South Africa’s alcoholic-beverage makers are pushing the government to allow smaller bars to convert into drink-collection points when a nationwide ban on sales is lifted next week.
Allowing taverns in poorer communities to sell alcohol for home drinking will prevent local residents traveling long distances and help reduce illicit sales, Richard Rushton, chief executive officer of wine and spirits maker Distell, said in an interview on Monday.
The state should also extend opening hours beyond initial proposals for a Monday-to-Thursday window to reduce crowding, he said.
President Cyril Ramaphosa said Sunday that alcohol sales would be allowed when a lockdown to contain the coronavirus pandemic is eased from June 1. Drinks will still only be allowed to be consumed at home and the final regulations will be decided following consultation with the industry, he said.
South Africa banned the sale of beer, wine and spirits in late March, in part to ease the burden on hospitals and reduce the temptation for large gatherings. The industry is in “dire straits” after being inactive for two months, Rushton said, although wine exports have been allowed in May. The glass industry, which relies heavily on customers in the alcohol industry, has also suffered.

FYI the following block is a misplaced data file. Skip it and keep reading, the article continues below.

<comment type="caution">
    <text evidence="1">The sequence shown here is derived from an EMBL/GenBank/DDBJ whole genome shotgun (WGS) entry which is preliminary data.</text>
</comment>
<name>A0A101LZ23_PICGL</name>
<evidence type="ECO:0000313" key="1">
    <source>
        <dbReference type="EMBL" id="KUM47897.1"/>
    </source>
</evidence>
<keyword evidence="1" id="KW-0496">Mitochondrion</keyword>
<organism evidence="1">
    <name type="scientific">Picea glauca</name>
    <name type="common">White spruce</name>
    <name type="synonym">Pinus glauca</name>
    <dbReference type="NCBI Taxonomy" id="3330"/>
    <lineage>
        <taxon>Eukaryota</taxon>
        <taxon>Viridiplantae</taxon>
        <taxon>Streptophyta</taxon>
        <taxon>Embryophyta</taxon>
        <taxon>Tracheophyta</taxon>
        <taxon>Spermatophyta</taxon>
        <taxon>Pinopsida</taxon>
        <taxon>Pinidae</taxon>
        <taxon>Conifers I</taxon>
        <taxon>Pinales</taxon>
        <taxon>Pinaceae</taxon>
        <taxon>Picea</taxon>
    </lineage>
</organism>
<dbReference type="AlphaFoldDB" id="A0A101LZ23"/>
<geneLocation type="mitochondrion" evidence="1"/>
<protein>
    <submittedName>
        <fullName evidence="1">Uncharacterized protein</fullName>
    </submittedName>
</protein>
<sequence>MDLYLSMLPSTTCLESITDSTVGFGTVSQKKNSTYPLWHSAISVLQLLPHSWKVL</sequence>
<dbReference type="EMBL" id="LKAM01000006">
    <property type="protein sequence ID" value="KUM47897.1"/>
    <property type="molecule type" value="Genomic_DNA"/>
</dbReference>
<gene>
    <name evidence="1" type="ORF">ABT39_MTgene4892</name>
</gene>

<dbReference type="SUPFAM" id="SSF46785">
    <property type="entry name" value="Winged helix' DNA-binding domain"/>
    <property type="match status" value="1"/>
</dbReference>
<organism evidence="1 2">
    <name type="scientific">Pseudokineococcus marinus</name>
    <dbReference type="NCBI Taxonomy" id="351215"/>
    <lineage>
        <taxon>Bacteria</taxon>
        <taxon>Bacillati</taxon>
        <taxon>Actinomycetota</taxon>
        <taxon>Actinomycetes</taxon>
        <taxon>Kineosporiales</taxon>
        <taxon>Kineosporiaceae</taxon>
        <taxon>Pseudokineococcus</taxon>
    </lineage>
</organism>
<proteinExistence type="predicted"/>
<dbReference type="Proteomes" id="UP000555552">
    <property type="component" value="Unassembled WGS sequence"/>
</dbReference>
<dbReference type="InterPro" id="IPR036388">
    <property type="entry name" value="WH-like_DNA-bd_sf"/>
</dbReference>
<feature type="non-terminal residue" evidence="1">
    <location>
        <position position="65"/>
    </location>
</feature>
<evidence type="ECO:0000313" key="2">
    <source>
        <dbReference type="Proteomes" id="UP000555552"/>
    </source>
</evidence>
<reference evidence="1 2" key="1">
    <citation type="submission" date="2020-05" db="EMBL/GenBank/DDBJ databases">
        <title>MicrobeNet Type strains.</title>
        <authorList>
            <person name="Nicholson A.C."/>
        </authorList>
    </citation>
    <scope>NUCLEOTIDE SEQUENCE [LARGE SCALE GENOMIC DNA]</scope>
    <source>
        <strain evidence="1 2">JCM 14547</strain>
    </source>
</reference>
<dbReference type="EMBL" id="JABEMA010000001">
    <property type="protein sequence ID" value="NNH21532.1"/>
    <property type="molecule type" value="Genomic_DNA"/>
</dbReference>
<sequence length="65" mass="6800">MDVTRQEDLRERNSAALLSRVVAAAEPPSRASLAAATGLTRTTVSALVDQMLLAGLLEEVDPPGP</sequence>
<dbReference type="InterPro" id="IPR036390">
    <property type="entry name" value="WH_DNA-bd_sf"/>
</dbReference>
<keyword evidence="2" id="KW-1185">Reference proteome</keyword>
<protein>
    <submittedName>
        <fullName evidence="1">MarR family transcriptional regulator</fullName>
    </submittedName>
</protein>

“We really are hoping that in the hours ahead the inclusion of the smaller licensed outlets are incorporated in the final regulations,” Rushton said.
The industry has committed to help with the distribution of masks, sanitizer and health-information messages as it opens up, the CEO added.
Distell’s drinks include a variety of wines, as well as Klipdrift brandy and Hunter’s Dry cider.